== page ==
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giddy

[ gid-ee ]
/ ˈgɪd i /
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See synonyms for: giddy / giddiness on Thesaurus.com

adjective, gid·di·er, gid·di·est.
affected with vertigo; dizzy.
attended with or causing dizziness: a giddy climb.
frivolous and lighthearted; flighty: a giddy young person.
verb (used with or without object), gid·died, gid·dy·ing.
to make or become giddy.
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Origin of giddy

First recorded before 1000; Middle English gidy, Old English gidig “mad” (as variant of unattested gydig ), derivative of god God, presumably originally “possessed by a divine being”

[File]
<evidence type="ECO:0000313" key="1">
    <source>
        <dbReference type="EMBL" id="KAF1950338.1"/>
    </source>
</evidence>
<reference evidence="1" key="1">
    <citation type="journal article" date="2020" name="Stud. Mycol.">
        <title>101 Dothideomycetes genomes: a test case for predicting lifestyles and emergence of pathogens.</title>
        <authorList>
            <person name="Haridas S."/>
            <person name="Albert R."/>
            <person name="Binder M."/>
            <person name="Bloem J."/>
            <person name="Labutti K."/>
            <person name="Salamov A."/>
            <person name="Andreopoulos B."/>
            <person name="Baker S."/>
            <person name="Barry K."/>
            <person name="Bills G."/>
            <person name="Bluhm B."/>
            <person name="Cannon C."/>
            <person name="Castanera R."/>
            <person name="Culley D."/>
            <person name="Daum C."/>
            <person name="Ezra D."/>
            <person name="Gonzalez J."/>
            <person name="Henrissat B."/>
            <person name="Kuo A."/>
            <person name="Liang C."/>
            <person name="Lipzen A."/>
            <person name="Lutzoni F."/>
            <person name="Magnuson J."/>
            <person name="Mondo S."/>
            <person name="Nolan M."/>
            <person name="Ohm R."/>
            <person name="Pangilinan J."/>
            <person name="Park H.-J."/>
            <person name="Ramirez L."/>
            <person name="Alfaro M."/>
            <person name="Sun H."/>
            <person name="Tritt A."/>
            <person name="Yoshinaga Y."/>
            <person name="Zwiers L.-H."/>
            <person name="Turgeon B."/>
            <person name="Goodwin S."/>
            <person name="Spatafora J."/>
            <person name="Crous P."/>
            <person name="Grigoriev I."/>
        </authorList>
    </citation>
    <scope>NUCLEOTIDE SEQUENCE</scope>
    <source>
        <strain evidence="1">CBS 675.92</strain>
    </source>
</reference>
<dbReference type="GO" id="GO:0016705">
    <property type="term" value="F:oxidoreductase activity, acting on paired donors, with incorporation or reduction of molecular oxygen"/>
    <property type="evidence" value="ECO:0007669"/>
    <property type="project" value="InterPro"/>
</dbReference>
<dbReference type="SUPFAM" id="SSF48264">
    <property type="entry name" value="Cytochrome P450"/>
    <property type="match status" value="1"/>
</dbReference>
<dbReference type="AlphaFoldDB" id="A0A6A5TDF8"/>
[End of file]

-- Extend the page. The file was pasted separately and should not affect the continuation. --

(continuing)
OTHER WORDS FROM giddy

gid·di·ly, adverbgid·di·ness, nounun·gid·dy, adjective
Dictionary.com Unabridged Based on the Random House Unabridged Dictionary, © Random House, Inc. 2021

How to use giddy in a sentence

British Dictionary definitions for giddy

giddy
/ (ˈɡɪdɪ) /

adjective -dier or -diest
affected with a reeling sensation and feeling as if about to fall; dizzy
causing or tending to cause vertigo
impulsive; scatterbrained
my giddy aunt an exclamation of surprise
verb -dies, -dying or -died
to make or become giddy

Derived forms of giddy

giddily, adverbgiddiness, noun

Word Origin for giddy

Old English gydig mad, frenzied, possessed by God; related to God
Collins English Dictionary - Complete & Unabridged 2012 Digital Edition © William Collins Sons & Co. Ltd. 1979, 1986 © HarperCollins Publishers 1998, 2000, 2003, 2005, 2006, 2007, 2009, 2012
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